That sort of screening and mobility is paramount for a big man that is going to gel in this scheme. Sure, the ball wasn’t exactly thrown into Davis with the intentions of scoring, but a post touch can elicit all kinds of chaos for defenders attempting to weave through traffic. The motion offense utilizes the post to facilitate the offense rather than dominate it, and that ideal will play well with the bigs the Suns have on hand.
Chandler has never been mistaken for Hakeem Olajuwon, and Alex Len is still coming into his own from a post game perspective. With that said, there will be a need for both behemoths to take a step forward on the playmaking front with the shift in offensive mindset. Defenses will likely seek out a trap against many of the Suns’ ball handlers (sparing Bledsoe on a cold shooting night), providing opportunities for the bigs to shine as playmakers.
Mason Plumlee does a great job of staying controlled within the open space of real estate provided to him. An unskilled big man will panic and look to swing the ball to a guard to reset the offense, but Plumlee attacks the back end of the Warriors’ defense before dishing the ball off to the short corner. Chandler and Len are going to have to mirror this kind of impromptu play to keep a defense accountable while taking pressure off of Phoenix’s blitzing group of guards.
Speaking of those blitzing guards, Triano’s offense is prime to uncork the talents of Bledsoe, Knight, and Booker alike. The constant motion and screening will create space for Booker to act as a rich man’s Crabbe, and using the post as a means of facilitation will allow Bledsoe to resist the temptation bear the burden on every possession.
There has been clamoring for the departure of Knight all summer, but I am confident that this kind of system (plus a nifty weight gain from Booker to make playing at the three a possibility) will allow each of the guards to coexist.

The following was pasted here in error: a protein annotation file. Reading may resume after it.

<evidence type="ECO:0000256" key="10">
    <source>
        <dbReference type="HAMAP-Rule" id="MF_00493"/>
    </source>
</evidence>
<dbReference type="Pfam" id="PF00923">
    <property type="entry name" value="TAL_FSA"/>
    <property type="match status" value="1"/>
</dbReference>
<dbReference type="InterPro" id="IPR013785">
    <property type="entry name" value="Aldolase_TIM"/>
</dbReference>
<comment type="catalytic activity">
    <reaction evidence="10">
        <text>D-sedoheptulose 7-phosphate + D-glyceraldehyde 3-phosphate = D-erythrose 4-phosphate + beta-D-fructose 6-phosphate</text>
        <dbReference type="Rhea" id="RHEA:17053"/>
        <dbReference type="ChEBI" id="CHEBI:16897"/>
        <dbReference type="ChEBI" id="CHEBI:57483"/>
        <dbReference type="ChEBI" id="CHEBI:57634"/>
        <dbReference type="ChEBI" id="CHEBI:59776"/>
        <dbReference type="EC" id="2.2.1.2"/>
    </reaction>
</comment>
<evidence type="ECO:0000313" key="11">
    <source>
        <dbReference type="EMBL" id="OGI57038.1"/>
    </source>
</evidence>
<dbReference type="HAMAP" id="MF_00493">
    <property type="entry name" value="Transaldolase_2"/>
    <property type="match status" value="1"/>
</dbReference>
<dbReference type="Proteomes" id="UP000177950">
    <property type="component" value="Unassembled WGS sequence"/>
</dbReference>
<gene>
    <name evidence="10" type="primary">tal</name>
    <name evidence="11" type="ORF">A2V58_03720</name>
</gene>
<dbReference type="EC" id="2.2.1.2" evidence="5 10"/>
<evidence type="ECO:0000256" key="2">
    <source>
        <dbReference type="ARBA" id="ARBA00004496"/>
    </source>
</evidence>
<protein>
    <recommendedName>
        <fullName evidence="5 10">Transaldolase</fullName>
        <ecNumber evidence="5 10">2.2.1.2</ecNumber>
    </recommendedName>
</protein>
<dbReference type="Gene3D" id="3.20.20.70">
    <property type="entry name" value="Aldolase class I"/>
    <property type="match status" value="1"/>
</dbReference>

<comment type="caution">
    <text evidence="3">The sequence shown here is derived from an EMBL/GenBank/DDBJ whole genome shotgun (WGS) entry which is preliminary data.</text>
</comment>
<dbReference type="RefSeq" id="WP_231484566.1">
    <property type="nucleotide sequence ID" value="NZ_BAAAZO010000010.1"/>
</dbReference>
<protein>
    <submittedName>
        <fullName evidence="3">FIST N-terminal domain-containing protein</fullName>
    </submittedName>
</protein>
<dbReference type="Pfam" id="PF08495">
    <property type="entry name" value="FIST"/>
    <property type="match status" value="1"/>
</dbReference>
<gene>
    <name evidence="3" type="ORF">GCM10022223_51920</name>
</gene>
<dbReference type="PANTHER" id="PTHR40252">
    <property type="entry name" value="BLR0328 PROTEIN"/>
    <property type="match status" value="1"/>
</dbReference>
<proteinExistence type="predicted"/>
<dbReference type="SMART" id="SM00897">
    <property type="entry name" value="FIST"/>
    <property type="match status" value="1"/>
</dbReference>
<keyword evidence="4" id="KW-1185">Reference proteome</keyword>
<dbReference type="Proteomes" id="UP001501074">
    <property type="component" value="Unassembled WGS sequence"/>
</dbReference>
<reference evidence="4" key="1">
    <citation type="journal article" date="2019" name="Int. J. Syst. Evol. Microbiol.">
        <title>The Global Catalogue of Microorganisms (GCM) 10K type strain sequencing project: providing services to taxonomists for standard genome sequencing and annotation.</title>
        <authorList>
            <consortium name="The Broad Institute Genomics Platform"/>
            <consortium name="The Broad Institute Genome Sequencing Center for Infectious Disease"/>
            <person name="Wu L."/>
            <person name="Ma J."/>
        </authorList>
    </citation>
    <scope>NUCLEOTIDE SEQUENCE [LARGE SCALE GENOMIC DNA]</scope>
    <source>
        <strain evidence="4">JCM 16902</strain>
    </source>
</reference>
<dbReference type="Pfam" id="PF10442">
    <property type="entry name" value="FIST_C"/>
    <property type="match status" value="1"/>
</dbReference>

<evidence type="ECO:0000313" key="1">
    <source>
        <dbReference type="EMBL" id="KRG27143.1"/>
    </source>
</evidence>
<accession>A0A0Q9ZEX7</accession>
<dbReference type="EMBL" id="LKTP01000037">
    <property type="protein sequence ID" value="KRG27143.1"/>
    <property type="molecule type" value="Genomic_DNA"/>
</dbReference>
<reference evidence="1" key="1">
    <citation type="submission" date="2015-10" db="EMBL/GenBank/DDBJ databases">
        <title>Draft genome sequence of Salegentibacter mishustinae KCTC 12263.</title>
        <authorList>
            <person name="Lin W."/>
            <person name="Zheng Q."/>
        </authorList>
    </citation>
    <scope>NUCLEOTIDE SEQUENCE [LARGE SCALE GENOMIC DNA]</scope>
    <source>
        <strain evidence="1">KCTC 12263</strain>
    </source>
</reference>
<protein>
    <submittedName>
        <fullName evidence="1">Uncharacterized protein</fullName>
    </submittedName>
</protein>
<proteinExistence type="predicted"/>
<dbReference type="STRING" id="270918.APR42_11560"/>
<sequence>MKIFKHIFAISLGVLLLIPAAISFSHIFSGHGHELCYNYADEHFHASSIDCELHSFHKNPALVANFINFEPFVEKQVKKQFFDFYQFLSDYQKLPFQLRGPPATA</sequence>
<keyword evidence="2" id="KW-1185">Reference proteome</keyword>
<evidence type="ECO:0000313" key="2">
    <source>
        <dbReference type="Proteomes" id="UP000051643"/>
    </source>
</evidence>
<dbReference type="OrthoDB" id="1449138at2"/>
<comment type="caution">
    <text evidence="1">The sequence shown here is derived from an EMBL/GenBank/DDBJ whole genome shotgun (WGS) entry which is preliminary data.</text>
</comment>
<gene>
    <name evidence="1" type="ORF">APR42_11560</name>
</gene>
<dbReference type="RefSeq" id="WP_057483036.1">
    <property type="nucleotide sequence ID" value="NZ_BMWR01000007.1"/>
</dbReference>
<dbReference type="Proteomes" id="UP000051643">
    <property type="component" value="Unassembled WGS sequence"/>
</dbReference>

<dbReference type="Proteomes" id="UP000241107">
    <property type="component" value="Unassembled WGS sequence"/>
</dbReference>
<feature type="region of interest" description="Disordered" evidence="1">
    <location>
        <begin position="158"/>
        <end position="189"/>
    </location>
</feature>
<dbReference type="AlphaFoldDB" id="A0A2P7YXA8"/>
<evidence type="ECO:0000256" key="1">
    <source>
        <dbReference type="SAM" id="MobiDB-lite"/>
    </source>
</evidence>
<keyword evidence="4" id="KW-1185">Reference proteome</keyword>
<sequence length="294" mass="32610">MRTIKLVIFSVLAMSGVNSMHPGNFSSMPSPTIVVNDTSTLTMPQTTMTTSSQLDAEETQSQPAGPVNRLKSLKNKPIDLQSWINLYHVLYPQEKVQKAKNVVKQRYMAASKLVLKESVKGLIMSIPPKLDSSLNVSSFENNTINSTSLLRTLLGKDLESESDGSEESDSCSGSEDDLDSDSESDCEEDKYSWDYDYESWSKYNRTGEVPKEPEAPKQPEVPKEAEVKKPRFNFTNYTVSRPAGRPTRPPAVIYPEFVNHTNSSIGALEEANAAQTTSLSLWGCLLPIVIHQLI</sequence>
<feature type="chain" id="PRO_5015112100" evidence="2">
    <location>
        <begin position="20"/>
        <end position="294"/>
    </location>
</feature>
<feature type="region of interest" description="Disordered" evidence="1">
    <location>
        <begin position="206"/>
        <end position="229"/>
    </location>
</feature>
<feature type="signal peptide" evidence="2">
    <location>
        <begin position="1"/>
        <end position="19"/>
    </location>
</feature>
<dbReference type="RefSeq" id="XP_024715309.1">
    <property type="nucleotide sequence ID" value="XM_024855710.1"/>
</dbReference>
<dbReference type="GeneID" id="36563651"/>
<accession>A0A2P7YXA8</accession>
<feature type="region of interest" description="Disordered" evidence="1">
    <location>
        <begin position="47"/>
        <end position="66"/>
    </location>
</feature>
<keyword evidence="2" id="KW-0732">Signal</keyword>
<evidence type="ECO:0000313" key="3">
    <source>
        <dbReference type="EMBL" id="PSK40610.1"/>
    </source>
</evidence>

“I know they’ve got good guards. Brandon Knight’s a good guard, Eric Bledsoe’s a good guard, (Devin) Booker’s a good guard, so certainly a lot of their offense is going to come from their perimeter and from their backcourt. Whatever you can do to accentuate their talents is good,” Terry Stotts told Blazers Edge.
If ran correctly, Phoenix’s offense will showcase a certain symmetry that has been lacking since the gripping 2013-14 season that featured Goran Dragic as a paint darting dynamo. Winning the transition game is the hallmark for any team that lives in a fast-paced world, but in order for the Suns to creep into the upper echelon of offensive efficiency, consistently winning in the half court should be the focus.
“Point-five mentality,” said Watson to azcentral.com, bringing back a phrase he implemented late last season for quick decision-making. “Pass it. Drive it. Shoot it. Don’t hold it. Cut to the rim. Sacrifice cuts and play with pace.”
Motion, hand-offs, and timely cutting have become staples of the NBA’s most electric offenses. After two disappointing campaigns under Jeff Hornacek, the Suns are diving head first into the world of motion basketball. There will be times of delight along with times of fright.
Let’s just hope that Coach Triano gives us a reason to remember his name.
(I apologize in advance for allowing Fort Minor to rise from the depths of your brain.)